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Appleton's Cyclopedia of American Biography, edited by James Grant Wilson, John Fiske and Stanley L. Klos. Six volumes, New York: D. Appleton and Company, 1887-1889 and 1999. Virtualology.com warns that these 19th Century biographies contain errors and bias. We rely on volunteers to edit the historic biographies on a continual basis. If you would like to edit this biography please submit a rewritten biography in text form . If acceptable, the new biography will be published above the 19th Century Appleton's Cyclopedia Biography citing the volunteer editor





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Philip Van Koughnet

Appleton's & Klos Biographies - A Stan Klos Company

VAN KOUGHNET, Philip (van-ko'-net), Canadian statesman, born in Cornwall, Upper Canada, in 1789; died there, 17 May, 1873. His father, Michael, a United empire loyalist, removed to Canada at the time of the American Revolution.

 

The son was present at the battle of Chrysler's Farm, 11 November, 1813, as a subaltern officer, and at the battle of the Windmill, at Prescott, 13 November, 1837, as lieutenant-colonel of the 5th battalion of incorporated militia, and remained in command till the regiment was disbanded.

 

He was a member of one or the other branch of the legislature of Upper Canada for more than thirty years, being in the legislative council in 1840, when the union of Upper and Lower Canada took place. At the time of his death lie was chairman of the board of government arbitrators for the Dominion.

 

--His son, Philip Michael Scott VAN  KOUGHNET, Canadian statesman, born in Cornwall, Ont., 26 January, 1823; died in Toronto in the autumn of 1869, was admitted to the bar in 1844, began practice in Toronto, and in 1850 was appointed queen's counsel.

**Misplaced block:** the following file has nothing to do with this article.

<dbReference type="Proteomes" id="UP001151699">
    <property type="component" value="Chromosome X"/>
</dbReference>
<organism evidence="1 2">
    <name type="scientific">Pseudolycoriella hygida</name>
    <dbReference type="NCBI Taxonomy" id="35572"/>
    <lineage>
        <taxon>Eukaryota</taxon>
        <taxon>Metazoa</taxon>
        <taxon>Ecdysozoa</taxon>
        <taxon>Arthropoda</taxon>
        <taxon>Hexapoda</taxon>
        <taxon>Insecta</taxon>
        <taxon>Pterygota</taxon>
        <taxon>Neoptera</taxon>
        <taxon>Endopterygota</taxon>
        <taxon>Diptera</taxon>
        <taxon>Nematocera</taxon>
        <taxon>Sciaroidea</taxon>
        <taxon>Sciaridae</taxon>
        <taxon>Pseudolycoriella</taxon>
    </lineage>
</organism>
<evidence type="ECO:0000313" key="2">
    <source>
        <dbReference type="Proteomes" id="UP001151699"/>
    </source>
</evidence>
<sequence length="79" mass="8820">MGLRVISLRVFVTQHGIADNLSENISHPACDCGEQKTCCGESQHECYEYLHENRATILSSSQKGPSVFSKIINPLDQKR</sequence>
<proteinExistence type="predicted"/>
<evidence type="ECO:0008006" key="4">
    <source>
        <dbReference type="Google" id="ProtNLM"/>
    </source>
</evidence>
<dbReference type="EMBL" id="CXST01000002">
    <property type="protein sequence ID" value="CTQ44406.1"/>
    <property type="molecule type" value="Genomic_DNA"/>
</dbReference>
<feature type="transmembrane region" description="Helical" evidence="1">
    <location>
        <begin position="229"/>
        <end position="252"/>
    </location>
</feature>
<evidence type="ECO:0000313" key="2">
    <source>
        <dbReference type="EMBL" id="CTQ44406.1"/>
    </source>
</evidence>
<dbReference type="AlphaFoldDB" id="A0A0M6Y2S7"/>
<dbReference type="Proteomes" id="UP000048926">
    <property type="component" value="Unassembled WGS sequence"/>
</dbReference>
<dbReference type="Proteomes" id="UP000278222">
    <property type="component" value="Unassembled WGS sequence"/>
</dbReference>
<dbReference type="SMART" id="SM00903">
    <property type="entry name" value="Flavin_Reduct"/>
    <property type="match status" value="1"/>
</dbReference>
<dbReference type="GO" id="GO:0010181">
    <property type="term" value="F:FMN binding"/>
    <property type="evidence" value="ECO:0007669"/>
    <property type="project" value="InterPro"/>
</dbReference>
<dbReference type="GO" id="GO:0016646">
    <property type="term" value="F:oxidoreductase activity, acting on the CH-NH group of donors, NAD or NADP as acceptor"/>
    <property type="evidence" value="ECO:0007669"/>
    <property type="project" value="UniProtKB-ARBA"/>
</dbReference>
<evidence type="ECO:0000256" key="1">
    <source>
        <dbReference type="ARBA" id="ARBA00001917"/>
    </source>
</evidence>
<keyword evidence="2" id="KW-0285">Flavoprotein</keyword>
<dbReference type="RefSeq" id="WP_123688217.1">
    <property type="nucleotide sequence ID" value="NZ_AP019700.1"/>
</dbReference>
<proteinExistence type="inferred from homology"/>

In 1856 he became president of the executive council and minister of agriculture in the Tache-Macdonald government in the place of Sir Allan N. MacNab, who had resigned.

 

When the Cartier-Macdonald ministry was formed he vacated the office of minister of agriculture for that of commissioner of crown lands. He resigned his portfolio in 1862, and was appointed chancellor of Canada, in which post he continued till his death. He represented Rideau division in the legislative council of Canada, and became and continued during his political career leader of the government in that body. He was at one time a delegate to England to confer with the imperial government regarding the international railway.

 

--Another son, LAURENCE VAN KOUGHNET, born in Cornwall. Ont., 7 October, 1836, was educated at Trinity college, Toronto, and in May, 1880, became deputy superintendent-general of Indian affairs in the Dominion.

Edited Appletons Encyclopedia by John Looby, Copyright © 2001 VirtualologyTM

VAN KOUGHNET, Philip (van-ko'-net), Canadian statesman, born in Cornwall, Upper Canada, in 1789; died there, 17 May, 1873. His father, Michael, a United empire loyalist, removed to Canada at the time of the American Revolution. The son was present at the battle of Chrysler's Farm, 11 November, 1813, as a subaltern officer, and at the battle of the Windmill, at Prescott, 13 November, 1837, as lieutenant-colonel of the 5th battalion of incorporated militia, and remained in command till the regiment was disbanded, lie was n member of one or the other branch of the legislature of Upper Canada for more than thirty years, being in the legislative council in 1840, when the union of Upper and Lower Canada took place. At the time of his death lie was chairman of the board of government arbitrators for the Dominion.--His son, Philip Michael Scott, Canadian statesman, born in Cornwall, Ont., 26 January, 1823; died in Toronto in the autumn of 1869, was admitted to the bar in 1844, began practice in Toronto, and in 1850 was appointed queen's counsel. In 1856 he became president of the executive council and minister of agriculture in the Tache-Macdonald government in the place of Sir Allan N. MacNab, who had resigned. When the Cartier-Macdonald ministry was formed he vacated the office of minister of agriculture for that of commissioner of crown lands. He resigned his portfolio in 1862, and was appointed chancellor of Canada, in which post he continued till his death. He represented Rideau division in the legislative council of Canada, and became and continued during his political career leader of the government in that body. He was at one time a delegate to England to confer with the imperial government regarding the international railway.--Another son, LAURENCE, born in Cornwall. Ont., 7 October, 1836, was educated at Trinity college, Toronto, and in May, 1880, became deputy superintendent-general of Indian affairs in the Dominion.

Edited Appletons Encyclopedia, Copyright © 2001 VirtualologyTM

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